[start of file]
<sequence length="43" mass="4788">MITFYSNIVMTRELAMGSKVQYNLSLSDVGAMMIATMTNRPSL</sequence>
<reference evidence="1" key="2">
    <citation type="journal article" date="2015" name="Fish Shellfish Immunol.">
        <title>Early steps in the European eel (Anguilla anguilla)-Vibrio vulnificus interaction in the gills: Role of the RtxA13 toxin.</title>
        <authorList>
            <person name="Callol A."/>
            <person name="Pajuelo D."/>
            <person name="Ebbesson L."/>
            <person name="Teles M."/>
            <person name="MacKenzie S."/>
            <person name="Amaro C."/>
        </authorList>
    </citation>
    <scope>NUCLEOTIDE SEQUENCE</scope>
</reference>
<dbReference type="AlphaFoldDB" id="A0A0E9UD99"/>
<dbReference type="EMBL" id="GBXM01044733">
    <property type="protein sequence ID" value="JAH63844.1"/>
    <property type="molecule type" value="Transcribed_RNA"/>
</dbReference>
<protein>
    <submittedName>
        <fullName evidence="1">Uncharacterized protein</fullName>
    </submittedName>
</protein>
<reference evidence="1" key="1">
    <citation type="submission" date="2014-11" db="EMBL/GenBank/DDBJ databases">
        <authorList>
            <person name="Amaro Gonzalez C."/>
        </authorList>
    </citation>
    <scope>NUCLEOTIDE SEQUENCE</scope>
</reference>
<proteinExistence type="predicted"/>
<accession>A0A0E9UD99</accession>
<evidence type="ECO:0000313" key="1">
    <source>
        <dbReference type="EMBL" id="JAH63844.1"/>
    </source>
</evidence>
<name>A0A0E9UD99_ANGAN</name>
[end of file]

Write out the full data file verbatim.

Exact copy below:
<sequence length="43" mass="4788">MITFYSNIVMTRELAMGSKVQYNLSLSDVGAMMIATMTNRPSL</sequence>
<reference evidence="1" key="2">
    <citation type="journal article" date="2015" name="Fish Shellfish Immunol.">
        <title>Early steps in the European eel (Anguilla anguilla)-Vibrio vulnificus interaction in the gills: Role of the RtxA13 toxin.</title>
        <authorList>
            <person name="Callol A."/>
            <person name="Pajuelo D."/>
            <person name="Ebbesson L."/>
            <person name="Teles M."/>
            <person name="MacKenzie S."/>
            <person name="Amaro C."/>
        </authorList>
    </citation>
    <scope>NUCLEOTIDE SEQUENCE</scope>
</reference>
<dbReference type="AlphaFoldDB" id="A0A0E9UD99"/>
<dbReference type="EMBL" id="GBXM01044733">
    <property type="protein sequence ID" value="JAH63844.1"/>
    <property type="molecule type" value="Transcribed_RNA"/>
</dbReference>
<protein>
    <submittedName>
        <fullName evidence="1">Uncharacterized protein</fullName>
    </submittedName>
</protein>
<reference evidence="1" key="1">
    <citation type="submission" date="2014-11" db="EMBL/GenBank/DDBJ databases">
        <authorList>
            <person name="Amaro Gonzalez C."/>
        </authorList>
    </citation>
    <scope>NUCLEOTIDE SEQUENCE</scope>
</reference>
<proteinExistence type="predicted"/>
<accession>A0A0E9UD99</accession>
<evidence type="ECO:0000313" key="1">
    <source>
        <dbReference type="EMBL" id="JAH63844.1"/>
    </source>
</evidence>
<name>A0A0E9UD99_ANGAN</name>